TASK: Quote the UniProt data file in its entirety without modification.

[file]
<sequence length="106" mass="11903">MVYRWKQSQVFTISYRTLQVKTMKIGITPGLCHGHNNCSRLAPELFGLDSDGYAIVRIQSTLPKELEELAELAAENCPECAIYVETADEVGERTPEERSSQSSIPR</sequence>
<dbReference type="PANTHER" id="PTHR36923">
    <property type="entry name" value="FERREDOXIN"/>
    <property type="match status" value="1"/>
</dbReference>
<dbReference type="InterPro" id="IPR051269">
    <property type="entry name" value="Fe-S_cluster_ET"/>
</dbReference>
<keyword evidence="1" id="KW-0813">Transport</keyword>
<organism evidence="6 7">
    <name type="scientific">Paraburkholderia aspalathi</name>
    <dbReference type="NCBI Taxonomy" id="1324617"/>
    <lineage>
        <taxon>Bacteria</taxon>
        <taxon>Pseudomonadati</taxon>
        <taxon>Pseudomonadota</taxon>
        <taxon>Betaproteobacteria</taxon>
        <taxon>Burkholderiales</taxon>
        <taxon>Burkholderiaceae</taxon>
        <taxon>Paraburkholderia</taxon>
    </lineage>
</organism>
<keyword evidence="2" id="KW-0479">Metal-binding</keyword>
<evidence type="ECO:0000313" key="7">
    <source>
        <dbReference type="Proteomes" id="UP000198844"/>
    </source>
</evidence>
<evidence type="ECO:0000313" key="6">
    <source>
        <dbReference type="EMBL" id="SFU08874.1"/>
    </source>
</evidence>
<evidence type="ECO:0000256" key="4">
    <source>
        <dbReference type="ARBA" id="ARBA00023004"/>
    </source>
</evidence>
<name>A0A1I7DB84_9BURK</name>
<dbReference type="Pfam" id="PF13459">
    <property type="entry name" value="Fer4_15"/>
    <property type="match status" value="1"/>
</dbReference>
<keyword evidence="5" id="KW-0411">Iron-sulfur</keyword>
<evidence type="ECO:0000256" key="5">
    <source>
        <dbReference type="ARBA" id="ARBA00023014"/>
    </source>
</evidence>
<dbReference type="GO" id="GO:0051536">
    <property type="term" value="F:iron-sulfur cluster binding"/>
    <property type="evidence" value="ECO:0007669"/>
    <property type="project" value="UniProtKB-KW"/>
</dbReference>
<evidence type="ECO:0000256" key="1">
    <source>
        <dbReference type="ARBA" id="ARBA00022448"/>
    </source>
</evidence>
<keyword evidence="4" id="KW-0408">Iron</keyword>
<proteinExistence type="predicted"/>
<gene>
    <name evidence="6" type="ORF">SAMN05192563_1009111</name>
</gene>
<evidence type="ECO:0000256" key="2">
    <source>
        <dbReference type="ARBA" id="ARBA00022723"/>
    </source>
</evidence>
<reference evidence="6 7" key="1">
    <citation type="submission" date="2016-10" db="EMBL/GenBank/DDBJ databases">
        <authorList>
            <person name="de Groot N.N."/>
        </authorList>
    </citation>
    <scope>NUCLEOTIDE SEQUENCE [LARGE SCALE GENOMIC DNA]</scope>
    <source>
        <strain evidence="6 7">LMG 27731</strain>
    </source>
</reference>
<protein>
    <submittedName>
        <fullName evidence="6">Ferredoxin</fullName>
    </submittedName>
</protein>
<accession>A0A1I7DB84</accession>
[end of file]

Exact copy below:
<sequence length="106" mass="11903">MVYRWKQSQVFTISYRTLQVKTMKIGITPGLCHGHNNCSRLAPELFGLDSDGYAIVRIQSTLPKELEELAELAAENCPECAIYVETADEVGERTPEERSSQSSIPR</sequence>
<dbReference type="PANTHER" id="PTHR36923">
    <property type="entry name" value="FERREDOXIN"/>
    <property type="match status" value="1"/>
</dbReference>
<dbReference type="InterPro" id="IPR051269">
    <property type="entry name" value="Fe-S_cluster_ET"/>
</dbReference>
<keyword evidence="1" id="KW-0813">Transport</keyword>
<organism evidence="6 7">
    <name type="scientific">Paraburkholderia aspalathi</name>
    <dbReference type="NCBI Taxonomy" id="1324617"/>
    <lineage>
        <taxon>Bacteria</taxon>
        <taxon>Pseudomonadati</taxon>
        <taxon>Pseudomonadota</taxon>
        <taxon>Betaproteobacteria</taxon>
        <taxon>Burkholderiales</taxon>
        <taxon>Burkholderiaceae</taxon>
        <taxon>Paraburkholderia</taxon>
    </lineage>
</organism>
<keyword evidence="2" id="KW-0479">Metal-binding</keyword>
<evidence type="ECO:0000313" key="7">
    <source>
        <dbReference type="Proteomes" id="UP000198844"/>
    </source>
</evidence>
<evidence type="ECO:0000313" key="6">
    <source>
        <dbReference type="EMBL" id="SFU08874.1"/>
    </source>
</evidence>
<evidence type="ECO:0000256" key="4">
    <source>
        <dbReference type="ARBA" id="ARBA00023004"/>
    </source>
</evidence>
<name>A0A1I7DB84_9BURK</name>
<dbReference type="Pfam" id="PF13459">
    <property type="entry name" value="Fer4_15"/>
    <property type="match status" value="1"/>
</dbReference>
<keyword evidence="5" id="KW-0411">Iron-sulfur</keyword>
<evidence type="ECO:0000256" key="5">
    <source>
        <dbReference type="ARBA" id="ARBA00023014"/>
    </source>
</evidence>
<dbReference type="GO" id="GO:0051536">
    <property type="term" value="F:iron-sulfur cluster binding"/>
    <property type="evidence" value="ECO:0007669"/>
    <property type="project" value="UniProtKB-KW"/>
</dbReference>
<evidence type="ECO:0000256" key="1">
    <source>
        <dbReference type="ARBA" id="ARBA00022448"/>
    </source>
</evidence>
<keyword evidence="4" id="KW-0408">Iron</keyword>
<proteinExistence type="predicted"/>
<gene>
    <name evidence="6" type="ORF">SAMN05192563_1009111</name>
</gene>
<evidence type="ECO:0000256" key="2">
    <source>
        <dbReference type="ARBA" id="ARBA00022723"/>
    </source>
</evidence>
<reference evidence="6 7" key="1">
    <citation type="submission" date="2016-10" db="EMBL/GenBank/DDBJ databases">
        <authorList>
            <person name="de Groot N.N."/>
        </authorList>
    </citation>
    <scope>NUCLEOTIDE SEQUENCE [LARGE SCALE GENOMIC DNA]</scope>
    <source>
        <strain evidence="6 7">LMG 27731</strain>
    </source>
</reference>
<protein>
    <submittedName>
        <fullName evidence="6">Ferredoxin</fullName>
    </submittedName>
</protein>
<accession>A0A1I7DB84</accession>